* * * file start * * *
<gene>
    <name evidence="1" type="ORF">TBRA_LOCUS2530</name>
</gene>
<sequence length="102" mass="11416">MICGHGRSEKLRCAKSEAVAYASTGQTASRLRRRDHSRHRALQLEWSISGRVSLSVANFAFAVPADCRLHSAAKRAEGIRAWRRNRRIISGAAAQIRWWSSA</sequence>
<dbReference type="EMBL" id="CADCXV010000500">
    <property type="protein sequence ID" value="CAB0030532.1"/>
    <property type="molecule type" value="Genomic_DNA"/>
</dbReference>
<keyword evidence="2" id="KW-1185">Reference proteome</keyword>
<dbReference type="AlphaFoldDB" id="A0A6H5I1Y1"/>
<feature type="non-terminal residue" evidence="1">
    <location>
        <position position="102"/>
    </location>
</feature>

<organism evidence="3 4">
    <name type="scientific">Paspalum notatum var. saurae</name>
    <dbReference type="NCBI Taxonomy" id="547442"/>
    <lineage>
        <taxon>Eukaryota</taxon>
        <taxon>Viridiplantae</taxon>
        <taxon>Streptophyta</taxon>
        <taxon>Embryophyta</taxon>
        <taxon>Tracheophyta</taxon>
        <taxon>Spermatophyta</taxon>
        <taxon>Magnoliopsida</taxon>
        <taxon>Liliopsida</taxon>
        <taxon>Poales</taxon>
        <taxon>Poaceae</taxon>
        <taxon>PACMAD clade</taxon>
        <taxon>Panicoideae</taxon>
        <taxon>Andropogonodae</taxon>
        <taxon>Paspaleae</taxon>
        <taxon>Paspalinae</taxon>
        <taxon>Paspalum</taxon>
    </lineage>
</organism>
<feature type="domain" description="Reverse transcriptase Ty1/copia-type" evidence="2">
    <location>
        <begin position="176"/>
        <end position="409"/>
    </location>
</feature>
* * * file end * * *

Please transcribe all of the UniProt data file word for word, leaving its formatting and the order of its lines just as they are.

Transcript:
<gene>
    <name evidence="1" type="ORF">TBRA_LOCUS2530</name>
</gene>
<sequence length="102" mass="11416">MICGHGRSEKLRCAKSEAVAYASTGQTASRLRRRDHSRHRALQLEWSISGRVSLSVANFAFAVPADCRLHSAAKRAEGIRAWRRNRRIISGAAAQIRWWSSA</sequence>
<dbReference type="EMBL" id="CADCXV010000500">
    <property type="protein sequence ID" value="CAB0030532.1"/>
    <property type="molecule type" value="Genomic_DNA"/>
</dbReference>
<keyword evidence="2" id="KW-1185">Reference proteome</keyword>
<dbReference type="AlphaFoldDB" id="A0A6H5I1Y1"/>
<feature type="non-terminal residue" evidence="1">
    <location>
        <position position="102"/>
    </location>
</feature>

<organism evidence="3 4">
    <name type="scientific">Paspalum notatum var. saurae</name>
    <dbReference type="NCBI Taxonomy" id="547442"/>
    <lineage>
        <taxon>Eukaryota</taxon>
        <taxon>Viridiplantae</taxon>
        <taxon>Streptophyta</taxon>
        <taxon>Embryophyta</taxon>
        <taxon>Tracheophyta</taxon>
        <taxon>Spermatophyta</taxon>
        <taxon>Magnoliopsida</taxon>
        <taxon>Liliopsida</taxon>
        <taxon>Poales</taxon>
        <taxon>Poaceae</taxon>
        <taxon>PACMAD clade</taxon>
        <taxon>Panicoideae</taxon>
        <taxon>Andropogonodae</taxon>
        <taxon>Paspaleae</taxon>
        <taxon>Paspalinae</taxon>
        <taxon>Paspalum</taxon>
    </lineage>
</organism>
<feature type="domain" description="Reverse transcriptase Ty1/copia-type" evidence="2">
    <location>
        <begin position="176"/>
        <end position="409"/>
    </location>
</feature>